Unit 2: Philosophy and Psychology: Thinking about Learning Learning theories may be thought of as a progression from philosophical takes on introspection to specific theories developed to explain the many ways that learning develops in animal and human organisms. Initially, learning was explained through the philosophical musings of Aristotle and Plato, but in the late 1800s and early 1900s, scientists such as John Watson argued that the best way to understand learning was to study observable phenomena, not consciousness or the mind. From that perspective grew behaviorism, a strict focus on observable behaviors and data gathering. Although learning theory has greatly expanded from the initial behaviorist perspectives to include areas such as social learning theory and cognitive theory, the initial influence of philosophy must not be overlooked. In particular, the earlier philosophical approaches are most integrated in the discussion of ethical practices, particularly in the area of research.
Unit 2 Time Advisory
This unit will take approximately 5 hours to complete.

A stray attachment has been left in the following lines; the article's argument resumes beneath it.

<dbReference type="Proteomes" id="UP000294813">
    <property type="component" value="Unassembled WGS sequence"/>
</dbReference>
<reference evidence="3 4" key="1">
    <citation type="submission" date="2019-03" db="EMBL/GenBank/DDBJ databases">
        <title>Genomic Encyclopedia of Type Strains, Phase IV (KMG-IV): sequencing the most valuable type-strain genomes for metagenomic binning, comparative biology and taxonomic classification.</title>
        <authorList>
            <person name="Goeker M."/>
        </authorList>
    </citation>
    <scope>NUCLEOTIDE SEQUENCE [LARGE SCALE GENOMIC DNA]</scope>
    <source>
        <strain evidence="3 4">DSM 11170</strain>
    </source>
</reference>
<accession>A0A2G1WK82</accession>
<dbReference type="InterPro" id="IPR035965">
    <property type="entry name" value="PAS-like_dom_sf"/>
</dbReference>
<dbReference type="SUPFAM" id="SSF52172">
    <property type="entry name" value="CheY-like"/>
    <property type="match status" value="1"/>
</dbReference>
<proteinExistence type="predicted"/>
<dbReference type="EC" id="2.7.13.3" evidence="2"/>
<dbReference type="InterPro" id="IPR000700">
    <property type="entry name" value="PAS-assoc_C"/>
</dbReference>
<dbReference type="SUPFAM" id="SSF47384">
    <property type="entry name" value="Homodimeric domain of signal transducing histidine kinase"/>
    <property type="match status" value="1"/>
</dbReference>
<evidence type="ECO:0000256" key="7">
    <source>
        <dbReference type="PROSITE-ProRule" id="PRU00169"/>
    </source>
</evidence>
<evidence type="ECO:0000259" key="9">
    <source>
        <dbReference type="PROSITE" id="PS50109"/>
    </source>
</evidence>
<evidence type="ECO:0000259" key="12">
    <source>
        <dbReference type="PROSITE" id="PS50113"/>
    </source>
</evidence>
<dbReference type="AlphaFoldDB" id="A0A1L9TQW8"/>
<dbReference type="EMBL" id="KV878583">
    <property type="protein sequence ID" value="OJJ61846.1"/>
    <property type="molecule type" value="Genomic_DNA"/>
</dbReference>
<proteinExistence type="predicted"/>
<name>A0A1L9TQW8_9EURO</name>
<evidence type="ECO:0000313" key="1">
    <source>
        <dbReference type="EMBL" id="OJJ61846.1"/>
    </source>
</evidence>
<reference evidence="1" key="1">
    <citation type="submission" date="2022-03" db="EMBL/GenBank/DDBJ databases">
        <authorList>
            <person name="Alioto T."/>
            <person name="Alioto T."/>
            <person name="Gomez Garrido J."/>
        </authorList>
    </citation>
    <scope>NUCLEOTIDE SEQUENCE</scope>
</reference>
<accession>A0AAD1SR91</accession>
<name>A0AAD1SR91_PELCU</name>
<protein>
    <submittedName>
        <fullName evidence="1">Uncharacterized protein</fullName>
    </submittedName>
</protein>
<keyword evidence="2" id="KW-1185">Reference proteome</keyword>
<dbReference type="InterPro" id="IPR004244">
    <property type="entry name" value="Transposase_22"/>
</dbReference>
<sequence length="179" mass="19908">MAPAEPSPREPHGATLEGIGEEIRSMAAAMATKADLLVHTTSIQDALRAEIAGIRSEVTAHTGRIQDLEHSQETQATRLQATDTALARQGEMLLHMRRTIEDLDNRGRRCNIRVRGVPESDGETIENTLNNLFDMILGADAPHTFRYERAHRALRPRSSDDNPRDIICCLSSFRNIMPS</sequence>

☐ Subunit 2.1: 3 hours
☐ Subunit 2.2: 2 hours
Unit2 Learning Outcomes
Upon successful completion of this unit, the student will be able to:
- Identify differences between case study and traditional experimental studies of behavior.
- Explain the role of ethics in human and animal research.
- List and explain the precursors of modern learning theories
2.1 Experimental Studies
- Reading: ResearchMethodsinPsychology.com’s “Experimental and
Link: ResearchMethodsinPsychology.com’s “Experimental and
Instructions: Pay special attention to the pivotal strengths and limitations of each research approach. While traditional experimental studies are considered desirable, it should be notes that case studies often include quantitative evidence.
- Reading: Animal Behavior Society: Dr. Charles Snowdon’s
“Significance of Animal Research Behavior”
Link: Animal Behavior Society: Dr. Charles Snowdon’s “Significance
of Animal Research
Instructions: The importance of animal research in the study of psychology cannot be overstated. Although this type of research is often controversial, modern researchers, particularly in behavioral neuroscience, continue to rely on animal models to examine relevance to human behavior.
2.2 Ethics in Research
- Reading: Texas A&M; University: Partnership for Environmental
Education and Rural Health’s “The Arguments for and against Animal
Link: Texas A&M University: Partnership for Environmental Education
and Rural Health’s “The Arguments for and against Animal
Instructions: Please click on the link above, and scroll down to find the PDF titled: “Pros and Cons of Animals in Research.” This reading should facilitate some serious thinking about where you stand on the use of animals in behavioral research.